Saturday, July 2, 2011

Birth of a revolutionary

Arundhati Roy is famous for her 1997 Booker Prize winner The God of Small things.  She is a bit of an ideologue.   We have many points of disagreement between our respective world views.  However, unlike most ideologues, or other armchair moralists for that matter,  she is willing to walk-the-walk.
Preparatory to her writing of her new book Broken Republic (not released yet in U.S.), she spent time in the forest/jungle with the Maoist Guerrillas of Central-East India.  They are a fairly dangerous group that is involved in a long term large scale rebellion that is the type of news that is rarely reported in the United States.  I first read about it in the British Economist.
My interest is in the dynamics of a near lawless area.  There are government forces there, but from the point of view of the populace they are not a force for law either.  A little bit like living in Afghanistan and Pakistan where the government does nothing for you except occasionally send a drone to blow up a neighbor’s house.  The fine points of the policy behind all this might elude you.
Steven Moss, The Guardian Co. UK, 5 June 2011. Hat Tip NC.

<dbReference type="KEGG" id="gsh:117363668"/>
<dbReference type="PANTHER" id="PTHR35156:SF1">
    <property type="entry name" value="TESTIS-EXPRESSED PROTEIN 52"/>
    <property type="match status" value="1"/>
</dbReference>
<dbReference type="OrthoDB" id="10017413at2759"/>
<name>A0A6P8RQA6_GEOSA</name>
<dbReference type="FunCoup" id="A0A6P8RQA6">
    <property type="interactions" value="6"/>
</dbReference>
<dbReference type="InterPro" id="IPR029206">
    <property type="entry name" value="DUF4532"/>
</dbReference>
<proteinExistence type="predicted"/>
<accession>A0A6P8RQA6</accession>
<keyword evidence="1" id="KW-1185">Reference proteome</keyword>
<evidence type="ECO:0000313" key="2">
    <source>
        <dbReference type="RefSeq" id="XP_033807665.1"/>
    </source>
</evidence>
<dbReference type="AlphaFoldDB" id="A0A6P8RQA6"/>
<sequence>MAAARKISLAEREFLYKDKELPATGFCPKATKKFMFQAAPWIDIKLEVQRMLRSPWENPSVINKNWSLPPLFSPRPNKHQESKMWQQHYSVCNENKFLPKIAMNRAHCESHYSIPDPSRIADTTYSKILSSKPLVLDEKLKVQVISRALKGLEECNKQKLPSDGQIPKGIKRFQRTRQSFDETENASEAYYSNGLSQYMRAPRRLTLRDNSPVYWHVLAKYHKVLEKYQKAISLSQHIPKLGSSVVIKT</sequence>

Guerrillas use violence, generally directed against the police and army, but sometimes causing injury and death to civilians caught in the crossfire. Does she condemn that violence? "I don't condemn it anymore," she says. "If you're an adivasi [tribal Indian] living in a forest village and 800 CRP [Central Reserve Police] come and surround your village and start burning it, what are you supposed to do? Are you supposed to go on hunger strike? Can the hungry go on a hunger strike? Non-violence is a piece of theatre. You need an audience. What can you do when you have no audience? People have the right to resist annihilation."
Her critics label her a Maoist sympathizer. Is she? "I am a Maoist sympathizer," she says. "I'm not a Maoist ideologue, because the communist movements in history have been just as destructive as capitalism. But right now, when the assault is on, I feel they are very much part of the resistance that I support."
When you live in an area that has no real laws, the people that show that they are willing to take your side, no matter how imperfect they may be otherwise, are the people most will join up with.


PioneerPreppy said...

Interesting take on things. I need to check her writings out.

russell1200 said...

I will look take a closer look at Broken Republic when it becomes available in the States.

If the U.S. has too many people to properly run, India is the complete nightmare.